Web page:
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Questions & Answers

Today's Topic: 3D Televisions

 

  • How does 3D TV work? 
  • Normally, your left and right eyes see slightly different perspectives of a scene, which the brain combines into one image with depth and dimension. Special 3D dual-lens cameras or computer animations simulate that real-world experience by providing two different views of an image. (Note that watching 3D over a period of time, or even for a short while, can cause certain viewers to develop eyestrain or a headache.)

  • Do I have to wear special 3D glasses?
  • Yes, to watch 3D programs. Without glasses, those left/right views appear as blurry double images. The high-speed shutter glasses you use with 3D TVs provide each eye with a separate, distinct image, creating a realistic sense of depth. The glasses are battery-powered. Some can be recharged by connecting a USB cable to the TV or Bluray player; others use replaceable batteries. You can wear the glasses over prescription eyewear, though that can be uncomfortable. Some 3D TV sets come with one or two pairs of glasses, or glasses might be included in a bundle with TV and Blu-ray player. If no glasses are provided, or if you need more, you can buy them separately. A pair of glasses costs about $150 now, but lower- priced versions might be available at some point.

  • How much does a 3D TV cost?
  • The premium isn't as steep as we expected, in some cases several hundred dollars more than regular sets with similar features (aside from 3D). Samsung was expected to have eight LCD sets and six plasma TVs with 3D capability in stores by May, ranging in size from 40 to 65 inches and priced from $1,700 to $7,000.

  • Do I need to buy anything else?
  • To watch prerecorded 3D movies at home, you'll need a 3D Blu-ray player.

  • Is there any 3D content to watch?
  • There isn't much at this point, but there should be more soon. "Monsters vs. Aliens" and "Ice Age: Dawn of the Dinosaurs" are two of the first 3D Blu-ray discs available, and the "Shrek" series is expected later this year. (Older 3D movies such as "Polar Express" on DVD or Blu-ray are completely different from the new 3D, and you must watch them with cardboard anaglyph glasses with colored lenses.) Cablevision offered a hockey game in March. Comcast planned to broadcast 2 hours per day of the Masters Golf Tournament in 3D in April. TV channels in 3D from ESPN and DirecTV are expected in June, and the Discovery Channel plans to launch a 3D network.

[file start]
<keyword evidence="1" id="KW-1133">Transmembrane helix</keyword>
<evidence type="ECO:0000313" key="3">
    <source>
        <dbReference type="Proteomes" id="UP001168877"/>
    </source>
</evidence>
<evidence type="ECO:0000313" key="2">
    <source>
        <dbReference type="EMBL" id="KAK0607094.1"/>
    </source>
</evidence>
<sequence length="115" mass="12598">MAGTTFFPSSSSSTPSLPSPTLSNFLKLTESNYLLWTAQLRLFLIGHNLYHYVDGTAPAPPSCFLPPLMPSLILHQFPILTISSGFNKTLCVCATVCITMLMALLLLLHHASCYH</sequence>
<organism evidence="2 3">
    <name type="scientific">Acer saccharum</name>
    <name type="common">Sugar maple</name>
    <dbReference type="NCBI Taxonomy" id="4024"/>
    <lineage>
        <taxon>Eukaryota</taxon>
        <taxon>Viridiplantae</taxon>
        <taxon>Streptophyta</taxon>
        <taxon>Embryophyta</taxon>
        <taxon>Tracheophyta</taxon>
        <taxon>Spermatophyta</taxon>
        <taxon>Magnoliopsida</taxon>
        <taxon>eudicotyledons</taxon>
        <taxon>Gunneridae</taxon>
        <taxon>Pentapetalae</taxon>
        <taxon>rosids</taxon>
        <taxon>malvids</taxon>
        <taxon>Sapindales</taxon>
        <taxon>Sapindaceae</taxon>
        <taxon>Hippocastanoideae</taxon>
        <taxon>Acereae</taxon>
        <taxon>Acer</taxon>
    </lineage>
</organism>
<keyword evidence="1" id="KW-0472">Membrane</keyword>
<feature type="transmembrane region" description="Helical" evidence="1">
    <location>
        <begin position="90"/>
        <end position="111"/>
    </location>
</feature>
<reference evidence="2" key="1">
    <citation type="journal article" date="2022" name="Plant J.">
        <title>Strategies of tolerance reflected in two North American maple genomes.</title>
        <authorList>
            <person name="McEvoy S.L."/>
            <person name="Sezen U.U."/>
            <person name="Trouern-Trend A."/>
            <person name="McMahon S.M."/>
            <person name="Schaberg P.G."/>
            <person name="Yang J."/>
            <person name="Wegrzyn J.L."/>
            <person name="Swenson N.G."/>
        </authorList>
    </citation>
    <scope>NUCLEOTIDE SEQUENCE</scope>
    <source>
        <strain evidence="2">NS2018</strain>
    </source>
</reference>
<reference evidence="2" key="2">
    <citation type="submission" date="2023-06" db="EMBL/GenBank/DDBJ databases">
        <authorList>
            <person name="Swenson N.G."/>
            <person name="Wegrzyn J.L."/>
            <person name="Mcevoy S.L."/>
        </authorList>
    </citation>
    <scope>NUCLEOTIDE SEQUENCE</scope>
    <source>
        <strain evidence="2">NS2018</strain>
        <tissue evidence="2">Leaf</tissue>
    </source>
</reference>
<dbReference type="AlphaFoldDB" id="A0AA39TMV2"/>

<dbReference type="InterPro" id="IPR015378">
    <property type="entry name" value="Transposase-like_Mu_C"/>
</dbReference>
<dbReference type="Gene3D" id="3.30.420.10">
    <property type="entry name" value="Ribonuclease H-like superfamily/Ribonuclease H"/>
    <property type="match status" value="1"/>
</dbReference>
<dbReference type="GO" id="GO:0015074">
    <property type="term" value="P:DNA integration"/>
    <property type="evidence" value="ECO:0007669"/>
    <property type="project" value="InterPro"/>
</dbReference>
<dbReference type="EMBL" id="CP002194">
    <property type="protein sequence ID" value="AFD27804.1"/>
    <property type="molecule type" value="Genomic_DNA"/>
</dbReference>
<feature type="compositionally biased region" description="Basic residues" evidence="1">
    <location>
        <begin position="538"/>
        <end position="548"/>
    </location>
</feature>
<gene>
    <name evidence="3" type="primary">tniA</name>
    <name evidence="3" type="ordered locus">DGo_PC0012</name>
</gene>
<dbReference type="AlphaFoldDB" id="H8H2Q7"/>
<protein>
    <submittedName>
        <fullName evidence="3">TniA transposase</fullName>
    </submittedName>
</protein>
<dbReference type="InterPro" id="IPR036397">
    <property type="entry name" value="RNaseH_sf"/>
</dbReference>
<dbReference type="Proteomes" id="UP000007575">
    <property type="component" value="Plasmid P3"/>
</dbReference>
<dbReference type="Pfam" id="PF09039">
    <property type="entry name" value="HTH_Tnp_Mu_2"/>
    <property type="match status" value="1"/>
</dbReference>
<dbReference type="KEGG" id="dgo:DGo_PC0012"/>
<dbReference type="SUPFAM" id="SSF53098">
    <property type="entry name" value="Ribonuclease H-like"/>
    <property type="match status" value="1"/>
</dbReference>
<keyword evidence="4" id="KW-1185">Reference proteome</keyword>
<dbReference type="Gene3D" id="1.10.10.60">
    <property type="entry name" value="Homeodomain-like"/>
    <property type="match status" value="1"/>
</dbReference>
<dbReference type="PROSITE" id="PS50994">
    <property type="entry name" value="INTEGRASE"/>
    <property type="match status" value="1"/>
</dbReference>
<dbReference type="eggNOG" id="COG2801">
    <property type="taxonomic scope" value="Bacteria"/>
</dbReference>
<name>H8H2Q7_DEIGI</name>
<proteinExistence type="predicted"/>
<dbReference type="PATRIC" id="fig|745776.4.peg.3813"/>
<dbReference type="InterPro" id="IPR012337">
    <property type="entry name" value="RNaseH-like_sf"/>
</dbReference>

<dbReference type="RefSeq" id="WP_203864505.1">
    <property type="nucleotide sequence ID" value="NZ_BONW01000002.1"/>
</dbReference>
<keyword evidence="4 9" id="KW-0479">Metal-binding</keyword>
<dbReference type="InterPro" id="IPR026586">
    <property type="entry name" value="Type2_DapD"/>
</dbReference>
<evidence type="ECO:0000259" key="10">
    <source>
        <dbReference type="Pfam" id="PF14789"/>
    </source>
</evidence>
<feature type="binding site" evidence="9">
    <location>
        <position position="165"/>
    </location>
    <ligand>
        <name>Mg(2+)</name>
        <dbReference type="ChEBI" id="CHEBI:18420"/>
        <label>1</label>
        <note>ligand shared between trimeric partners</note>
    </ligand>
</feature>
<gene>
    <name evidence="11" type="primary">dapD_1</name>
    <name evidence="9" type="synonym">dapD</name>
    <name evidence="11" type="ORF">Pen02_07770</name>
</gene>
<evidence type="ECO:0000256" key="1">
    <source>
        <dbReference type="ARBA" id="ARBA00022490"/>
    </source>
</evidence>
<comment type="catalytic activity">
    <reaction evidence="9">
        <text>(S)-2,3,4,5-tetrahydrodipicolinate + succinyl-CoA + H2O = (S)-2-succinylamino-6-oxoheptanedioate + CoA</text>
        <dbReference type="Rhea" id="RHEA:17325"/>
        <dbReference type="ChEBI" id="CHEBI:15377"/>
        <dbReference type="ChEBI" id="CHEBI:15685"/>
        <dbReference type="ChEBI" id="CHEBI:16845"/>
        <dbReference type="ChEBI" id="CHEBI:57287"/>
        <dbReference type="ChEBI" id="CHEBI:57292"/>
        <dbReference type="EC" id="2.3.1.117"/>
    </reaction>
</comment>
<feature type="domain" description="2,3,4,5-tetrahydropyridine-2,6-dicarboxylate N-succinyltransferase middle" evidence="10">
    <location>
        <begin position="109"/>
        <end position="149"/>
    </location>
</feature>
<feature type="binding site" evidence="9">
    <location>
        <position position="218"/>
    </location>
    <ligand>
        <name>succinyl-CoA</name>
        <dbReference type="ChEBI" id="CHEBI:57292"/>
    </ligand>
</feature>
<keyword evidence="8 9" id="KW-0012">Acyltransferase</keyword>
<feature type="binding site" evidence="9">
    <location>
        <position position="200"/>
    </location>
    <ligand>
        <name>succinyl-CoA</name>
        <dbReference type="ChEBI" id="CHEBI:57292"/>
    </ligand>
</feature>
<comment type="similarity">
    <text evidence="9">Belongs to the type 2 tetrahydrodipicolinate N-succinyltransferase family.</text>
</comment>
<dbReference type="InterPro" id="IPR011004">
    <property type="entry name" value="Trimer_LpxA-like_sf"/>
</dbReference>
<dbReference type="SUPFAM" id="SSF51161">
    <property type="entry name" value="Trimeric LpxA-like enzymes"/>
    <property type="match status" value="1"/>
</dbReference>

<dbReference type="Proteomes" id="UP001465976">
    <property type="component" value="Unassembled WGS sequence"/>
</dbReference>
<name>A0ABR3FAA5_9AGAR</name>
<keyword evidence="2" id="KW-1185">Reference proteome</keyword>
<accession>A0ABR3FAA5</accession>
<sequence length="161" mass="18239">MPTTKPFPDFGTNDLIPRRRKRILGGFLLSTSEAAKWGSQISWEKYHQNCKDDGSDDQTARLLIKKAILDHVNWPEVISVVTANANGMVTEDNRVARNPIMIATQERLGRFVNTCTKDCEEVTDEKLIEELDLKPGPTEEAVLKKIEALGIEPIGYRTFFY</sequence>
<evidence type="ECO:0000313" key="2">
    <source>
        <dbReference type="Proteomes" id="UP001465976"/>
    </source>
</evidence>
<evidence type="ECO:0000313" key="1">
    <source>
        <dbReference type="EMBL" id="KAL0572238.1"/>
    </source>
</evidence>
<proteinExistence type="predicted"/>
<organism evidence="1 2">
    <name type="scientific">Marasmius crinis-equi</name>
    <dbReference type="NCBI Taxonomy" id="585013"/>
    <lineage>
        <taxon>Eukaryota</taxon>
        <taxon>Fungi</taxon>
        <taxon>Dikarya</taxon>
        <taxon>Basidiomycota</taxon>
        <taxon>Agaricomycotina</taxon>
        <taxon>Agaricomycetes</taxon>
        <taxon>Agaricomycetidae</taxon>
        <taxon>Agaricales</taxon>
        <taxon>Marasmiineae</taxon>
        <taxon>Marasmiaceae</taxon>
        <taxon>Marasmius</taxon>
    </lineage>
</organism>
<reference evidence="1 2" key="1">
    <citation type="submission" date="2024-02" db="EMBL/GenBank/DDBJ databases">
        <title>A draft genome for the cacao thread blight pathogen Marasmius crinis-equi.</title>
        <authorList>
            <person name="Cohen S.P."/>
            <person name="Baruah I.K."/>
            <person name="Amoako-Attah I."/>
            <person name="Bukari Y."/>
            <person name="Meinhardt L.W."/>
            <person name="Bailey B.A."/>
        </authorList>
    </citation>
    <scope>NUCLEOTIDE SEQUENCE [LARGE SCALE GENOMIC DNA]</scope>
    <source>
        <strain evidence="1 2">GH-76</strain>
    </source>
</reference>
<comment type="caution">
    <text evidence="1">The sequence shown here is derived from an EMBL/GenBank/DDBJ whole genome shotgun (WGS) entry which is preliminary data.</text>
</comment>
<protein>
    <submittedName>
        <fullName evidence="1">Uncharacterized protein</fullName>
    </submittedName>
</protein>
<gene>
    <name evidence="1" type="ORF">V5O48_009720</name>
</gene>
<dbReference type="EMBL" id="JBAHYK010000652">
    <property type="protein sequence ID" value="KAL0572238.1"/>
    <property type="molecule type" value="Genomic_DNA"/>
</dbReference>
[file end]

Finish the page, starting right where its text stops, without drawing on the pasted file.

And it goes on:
• Can I watch regular shows on a 3D TV?
  • Yes. A 3D-capable set functions like any standard HDTV with regular programs; 3D is a new feature, not a new type of TV. The set shifts into 3D mode only when it detects 3D content. You'll probably watch mostly regular video on those sets, at least in the near future. You don't have to wear glasses to watch regular programming.

  • Should I buy a 3D TV now?
  • That depends on your situation.

    YES - If you're an early adopter willing to pay for a hot new technology, go for it. The 3D effects can be eye-popping and just plain fun. Just remember there's not much 3D content to watch yet.

    MAYBE - If you're planning to buy a fairly high-end new TV any way, this could be a way of future-proofing your purchase. The TV will cost more than a traditional set, but you won't have to spring for yet another new TV in a year or two when DirecTV, ESPN, and cable stations start offering 3D programming and more 3D movie discs are available.

    NO - If you're happy with your current HDTV, don't need a new set, and aren't burning to have the latest technology, don't buy now. The price of 3DTVs and Blu-ray players should drop, so you'll save money by waiting. And there should be more 3D to watch by the time you're ready to buy.